Subject: MINCLSIZE one byte to small?
To: None <current-users@NetBSD.ORG>
From: Thorsten Frueauf <>
List: current-users
Date: 05/25/1997 14:49:39

As I try to understand the implementation for TCP/IP, I am currently reading
"TCP/IP Illustrated, Volume 2" - a really good book I must admit :)

Trying to understand the memory buffers, I found that little note on page

"We would expect the minimum value of m_len to be 209 for this type of mbuf,
not 208 as we indicate in the figure. That is, a record with 208 bytes of
data can be stored in two mbufs, with 100 bytes in the first and 108 in the
second. The source code, however, has a bug and allocates a cluster if the
size is greater or equal to 208."

So I was curios if NetBSD has this "bug" too (the book refers to 4.4BSDlite),
and I found in /src/sys/sys/mbuf.h:

#define MINCLSIZE       (MHLEN + MLEN)  /* smallest amount to put in cluster */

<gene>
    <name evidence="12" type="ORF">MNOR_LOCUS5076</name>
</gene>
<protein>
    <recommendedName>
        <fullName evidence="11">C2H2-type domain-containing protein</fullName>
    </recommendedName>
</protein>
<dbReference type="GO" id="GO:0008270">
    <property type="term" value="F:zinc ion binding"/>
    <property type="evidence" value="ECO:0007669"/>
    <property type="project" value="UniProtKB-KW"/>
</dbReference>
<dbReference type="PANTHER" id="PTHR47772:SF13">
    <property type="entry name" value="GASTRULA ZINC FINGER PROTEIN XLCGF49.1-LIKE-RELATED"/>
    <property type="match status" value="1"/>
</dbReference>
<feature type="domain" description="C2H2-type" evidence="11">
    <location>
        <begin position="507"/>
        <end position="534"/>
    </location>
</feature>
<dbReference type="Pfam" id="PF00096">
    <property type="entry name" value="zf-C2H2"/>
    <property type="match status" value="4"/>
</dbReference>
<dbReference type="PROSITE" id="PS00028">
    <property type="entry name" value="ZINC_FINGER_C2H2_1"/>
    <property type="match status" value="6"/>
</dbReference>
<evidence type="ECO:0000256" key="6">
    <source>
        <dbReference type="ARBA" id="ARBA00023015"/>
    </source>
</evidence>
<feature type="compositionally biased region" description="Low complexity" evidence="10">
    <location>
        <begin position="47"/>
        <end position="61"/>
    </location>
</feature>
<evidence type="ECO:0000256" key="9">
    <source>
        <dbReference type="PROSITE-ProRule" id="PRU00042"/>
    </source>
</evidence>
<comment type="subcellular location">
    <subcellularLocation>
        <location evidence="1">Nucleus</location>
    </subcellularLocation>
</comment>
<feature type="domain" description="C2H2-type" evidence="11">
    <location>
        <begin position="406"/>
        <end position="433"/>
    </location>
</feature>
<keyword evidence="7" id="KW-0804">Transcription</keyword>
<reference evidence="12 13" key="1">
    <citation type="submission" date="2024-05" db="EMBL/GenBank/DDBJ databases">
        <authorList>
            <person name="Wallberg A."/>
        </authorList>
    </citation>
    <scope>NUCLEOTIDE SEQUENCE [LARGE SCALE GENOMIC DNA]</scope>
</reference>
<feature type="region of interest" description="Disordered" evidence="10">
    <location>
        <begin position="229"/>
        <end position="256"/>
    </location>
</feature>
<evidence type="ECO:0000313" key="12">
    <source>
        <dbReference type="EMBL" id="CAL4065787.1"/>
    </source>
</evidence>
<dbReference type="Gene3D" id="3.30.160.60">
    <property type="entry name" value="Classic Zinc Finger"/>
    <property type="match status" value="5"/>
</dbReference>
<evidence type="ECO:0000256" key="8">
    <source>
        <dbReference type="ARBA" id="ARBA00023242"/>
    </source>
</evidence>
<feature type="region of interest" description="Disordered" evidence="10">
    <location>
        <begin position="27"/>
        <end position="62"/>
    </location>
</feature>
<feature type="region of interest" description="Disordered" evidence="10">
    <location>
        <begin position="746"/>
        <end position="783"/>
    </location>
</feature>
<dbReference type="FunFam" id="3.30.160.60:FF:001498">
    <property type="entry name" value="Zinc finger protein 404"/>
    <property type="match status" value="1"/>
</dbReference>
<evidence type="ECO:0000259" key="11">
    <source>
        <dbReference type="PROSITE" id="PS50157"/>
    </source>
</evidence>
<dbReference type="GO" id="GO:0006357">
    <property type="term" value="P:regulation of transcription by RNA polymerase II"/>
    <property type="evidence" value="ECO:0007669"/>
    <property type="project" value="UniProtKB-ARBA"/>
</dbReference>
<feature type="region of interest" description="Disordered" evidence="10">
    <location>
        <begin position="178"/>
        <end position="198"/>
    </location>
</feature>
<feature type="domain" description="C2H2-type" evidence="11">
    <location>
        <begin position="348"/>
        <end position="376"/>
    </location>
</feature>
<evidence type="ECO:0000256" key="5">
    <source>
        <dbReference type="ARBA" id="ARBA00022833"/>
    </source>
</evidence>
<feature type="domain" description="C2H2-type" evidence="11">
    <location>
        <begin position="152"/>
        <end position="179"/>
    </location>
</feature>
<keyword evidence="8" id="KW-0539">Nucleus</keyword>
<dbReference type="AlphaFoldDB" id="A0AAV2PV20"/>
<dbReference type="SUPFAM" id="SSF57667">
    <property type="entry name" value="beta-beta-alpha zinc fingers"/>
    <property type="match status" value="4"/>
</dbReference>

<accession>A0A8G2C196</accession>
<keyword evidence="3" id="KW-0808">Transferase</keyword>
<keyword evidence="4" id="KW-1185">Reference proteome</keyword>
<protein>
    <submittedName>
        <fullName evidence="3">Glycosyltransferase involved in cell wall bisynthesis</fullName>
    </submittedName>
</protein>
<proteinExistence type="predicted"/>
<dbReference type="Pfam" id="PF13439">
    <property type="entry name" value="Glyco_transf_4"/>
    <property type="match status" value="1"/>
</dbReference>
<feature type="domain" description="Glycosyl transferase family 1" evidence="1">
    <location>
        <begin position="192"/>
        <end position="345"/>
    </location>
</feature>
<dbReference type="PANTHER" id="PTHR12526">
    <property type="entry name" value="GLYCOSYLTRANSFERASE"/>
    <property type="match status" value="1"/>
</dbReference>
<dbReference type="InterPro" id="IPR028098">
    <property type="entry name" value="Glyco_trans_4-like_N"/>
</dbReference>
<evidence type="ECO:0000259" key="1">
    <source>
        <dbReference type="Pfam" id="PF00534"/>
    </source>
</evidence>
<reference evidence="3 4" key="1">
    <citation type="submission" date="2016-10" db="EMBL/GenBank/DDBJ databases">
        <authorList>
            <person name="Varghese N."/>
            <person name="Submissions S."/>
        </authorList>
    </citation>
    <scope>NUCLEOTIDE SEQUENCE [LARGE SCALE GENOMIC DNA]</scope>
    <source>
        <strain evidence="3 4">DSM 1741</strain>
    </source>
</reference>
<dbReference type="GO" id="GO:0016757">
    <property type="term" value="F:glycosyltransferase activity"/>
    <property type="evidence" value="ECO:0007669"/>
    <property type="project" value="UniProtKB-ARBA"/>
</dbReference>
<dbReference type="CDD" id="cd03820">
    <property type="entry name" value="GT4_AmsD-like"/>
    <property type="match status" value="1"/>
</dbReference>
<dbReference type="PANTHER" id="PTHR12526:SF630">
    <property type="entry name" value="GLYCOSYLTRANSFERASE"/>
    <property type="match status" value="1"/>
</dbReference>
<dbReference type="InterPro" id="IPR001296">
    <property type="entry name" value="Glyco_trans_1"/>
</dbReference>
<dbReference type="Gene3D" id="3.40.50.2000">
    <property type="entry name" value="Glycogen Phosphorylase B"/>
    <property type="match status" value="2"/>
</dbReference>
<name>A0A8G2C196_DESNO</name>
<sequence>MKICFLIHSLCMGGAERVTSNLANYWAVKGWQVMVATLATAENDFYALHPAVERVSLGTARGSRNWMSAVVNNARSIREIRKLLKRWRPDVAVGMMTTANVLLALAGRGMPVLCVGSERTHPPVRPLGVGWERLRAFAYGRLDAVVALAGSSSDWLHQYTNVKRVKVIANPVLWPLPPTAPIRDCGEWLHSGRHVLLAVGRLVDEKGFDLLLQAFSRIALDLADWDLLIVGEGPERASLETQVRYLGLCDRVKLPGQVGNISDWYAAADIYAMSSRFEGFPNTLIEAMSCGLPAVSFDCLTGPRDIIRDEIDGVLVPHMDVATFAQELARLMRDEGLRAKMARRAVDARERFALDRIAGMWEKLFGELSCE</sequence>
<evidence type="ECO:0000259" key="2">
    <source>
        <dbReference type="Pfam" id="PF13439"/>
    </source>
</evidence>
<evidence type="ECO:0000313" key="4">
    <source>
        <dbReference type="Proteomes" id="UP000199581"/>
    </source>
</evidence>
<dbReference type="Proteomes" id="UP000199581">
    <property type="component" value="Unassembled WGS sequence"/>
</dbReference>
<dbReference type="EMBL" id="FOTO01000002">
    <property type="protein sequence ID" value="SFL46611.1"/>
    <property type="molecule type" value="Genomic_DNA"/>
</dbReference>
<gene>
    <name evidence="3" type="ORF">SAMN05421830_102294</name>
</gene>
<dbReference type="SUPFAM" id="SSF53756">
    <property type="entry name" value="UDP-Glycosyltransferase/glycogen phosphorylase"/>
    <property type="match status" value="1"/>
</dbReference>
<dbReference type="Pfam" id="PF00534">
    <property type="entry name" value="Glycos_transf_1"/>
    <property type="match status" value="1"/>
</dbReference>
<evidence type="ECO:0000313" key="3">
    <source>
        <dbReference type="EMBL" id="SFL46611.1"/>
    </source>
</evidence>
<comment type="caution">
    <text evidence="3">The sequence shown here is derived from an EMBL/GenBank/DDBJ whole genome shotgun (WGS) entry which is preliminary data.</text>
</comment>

and in /src/sys/kern/uipc_mbuf.c:

                if (len >= MINCLSIZE) {
                        MCLGET(m, M_DONTWAIT);
                        if ((m->m_flags & M_EXT) == 0) {
                                return (0);
                        m->m_len = len = min(len, MCLBYTES);
                } else {
                         * Place initial small packet/header at end of mbuf.

So as MHLEN is the max ammount of data in mbuf with packet header and
MLEN is the max amount of data in normal mbuf - shouldn't MINCLSIZE be
defined as (MHLEN + MLEN +1)?

Dunno if this would be a real win, and dunno if my understanding is right
here, but I would like to hear what the gurus say to this :-)

Thanx for any comment in advance!